Halting that funding was one of the first steps the city took when it received HUD’s findings. De Luna says ORI’s use of the money was appropriate.

“I do want to make it clear that the contract did say for hiring of staff,” de Luna said. “That was in our contract. It wasn’t that we detracted from what we were supposed to use the money for.”

But the city said ORI will not immediately try to obtain the grant money that is being held up, though it argues it deserves that money.

“(ORI) has chosen, at this time, to not submit a proposal detailing the proposed use of the public service activity grant,” the city’s report to HUD reads.

The city says it will work with the nonprofit through September to determine whether it can propose “eligible use for these funds.” Until then, the city reports, “the suspension of this grant remains in effect.”

Asked whether a decision to change operations rather than provide evidence of compliance could be seen as an admission of wrongdoing, de Luna said it should not be.

“I can see how people would interpret it that way but that’s not the case,” de Luna said. “At this time we’ve decided to not pursue that and just focus on completing and addressing current issues.”

The critical issue for ORI will be to increase the number of clients it serves. Again, ORI claims it is in compliance, citing 50 elderly patrons at the Wellness Center on a “regular basis.” That’s in contrast to a report from HUD, which counted five seniors on a surprise site-visit.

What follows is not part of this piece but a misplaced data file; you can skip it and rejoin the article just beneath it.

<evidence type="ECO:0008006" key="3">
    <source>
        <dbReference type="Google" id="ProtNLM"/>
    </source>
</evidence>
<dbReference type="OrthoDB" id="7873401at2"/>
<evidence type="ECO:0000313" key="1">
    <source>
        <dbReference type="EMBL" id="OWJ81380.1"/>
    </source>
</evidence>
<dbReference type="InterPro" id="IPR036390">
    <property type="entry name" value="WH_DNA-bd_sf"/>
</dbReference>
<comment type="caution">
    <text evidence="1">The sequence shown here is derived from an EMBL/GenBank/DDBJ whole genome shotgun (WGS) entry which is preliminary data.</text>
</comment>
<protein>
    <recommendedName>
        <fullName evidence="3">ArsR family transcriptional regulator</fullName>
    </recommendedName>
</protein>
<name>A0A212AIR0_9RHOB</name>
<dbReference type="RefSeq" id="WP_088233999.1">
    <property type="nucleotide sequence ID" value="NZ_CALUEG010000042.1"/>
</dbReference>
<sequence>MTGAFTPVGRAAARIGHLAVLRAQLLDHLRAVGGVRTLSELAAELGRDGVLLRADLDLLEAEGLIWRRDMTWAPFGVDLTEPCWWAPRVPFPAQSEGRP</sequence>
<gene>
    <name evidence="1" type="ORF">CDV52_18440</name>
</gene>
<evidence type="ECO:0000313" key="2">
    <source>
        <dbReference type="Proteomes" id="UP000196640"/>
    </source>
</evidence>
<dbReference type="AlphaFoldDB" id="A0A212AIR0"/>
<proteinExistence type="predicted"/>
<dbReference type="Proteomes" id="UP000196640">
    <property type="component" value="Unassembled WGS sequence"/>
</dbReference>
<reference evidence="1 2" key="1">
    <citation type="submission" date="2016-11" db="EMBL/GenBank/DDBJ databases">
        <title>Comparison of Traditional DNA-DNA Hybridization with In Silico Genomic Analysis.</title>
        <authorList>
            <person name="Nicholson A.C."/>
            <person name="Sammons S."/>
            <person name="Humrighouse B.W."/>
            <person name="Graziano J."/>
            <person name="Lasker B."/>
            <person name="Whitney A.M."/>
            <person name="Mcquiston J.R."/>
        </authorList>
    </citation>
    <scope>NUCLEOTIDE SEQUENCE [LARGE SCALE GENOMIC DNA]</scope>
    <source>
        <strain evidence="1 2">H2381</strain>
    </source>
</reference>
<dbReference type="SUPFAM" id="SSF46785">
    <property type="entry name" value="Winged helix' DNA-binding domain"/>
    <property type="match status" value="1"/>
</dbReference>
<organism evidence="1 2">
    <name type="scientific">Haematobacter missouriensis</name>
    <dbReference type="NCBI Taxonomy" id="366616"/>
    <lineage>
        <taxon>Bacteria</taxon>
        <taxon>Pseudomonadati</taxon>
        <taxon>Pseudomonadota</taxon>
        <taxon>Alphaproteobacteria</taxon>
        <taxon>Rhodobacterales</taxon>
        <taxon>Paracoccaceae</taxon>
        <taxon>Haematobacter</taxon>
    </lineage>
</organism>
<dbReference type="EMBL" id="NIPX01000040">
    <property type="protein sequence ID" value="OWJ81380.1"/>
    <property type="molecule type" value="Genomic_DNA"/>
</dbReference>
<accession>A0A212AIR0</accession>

ORI says it will increase its outreach efforts in order to find new clients, including placing ads in the newspaper and hosting an annual “fun festival.” It also agreed to work with the city to improve documentation and reporting requirements, so compliance could be demonstrated to HUD.

Although De Luna told Civil Beat that it is free for seniors to use services at the Wellness Center, the city references high costs as a factor that decreases the number of people ORI serves. The nonprofit says its clients are strained by cuts to Medicare and Medicaid, the increased cost of gasoline and other economic factors.

But de Luna says ORI would only accept donations of about $1, if that, from seniors.

“If they want to, you know, give a dollar donation to the activity they’re welcome to,” de Luna said. “It’s an option. That’s just part of the activity to help defray the cost.”

ORI says it will work to increase its client base to 75 in the next one or two years, then to 100 in the years that follow. But it also raised concerns about competing centers. Here’s how that’s explained in the report to HUD:

“There are many competing factors to consider that affect utilization, including reduced resources available for the elderly and disabled, or other venues providing opportunities for seniors and disabled to interact with youth and other people, making this alternative a more attractive option for the target groups.”

De Luna said she plans to discuss these and many other challenges before the City Council Budget Committee on Wednesday.

“I think that to move forward, the community would like to see this facility grow and develop,” de Luna said. “We really would like to get everybody’s support on this. It will take more than just our agency. We try to find other ways to carry out the program. So we have to be kind of creative and we’re hoping to present that to the City Council.”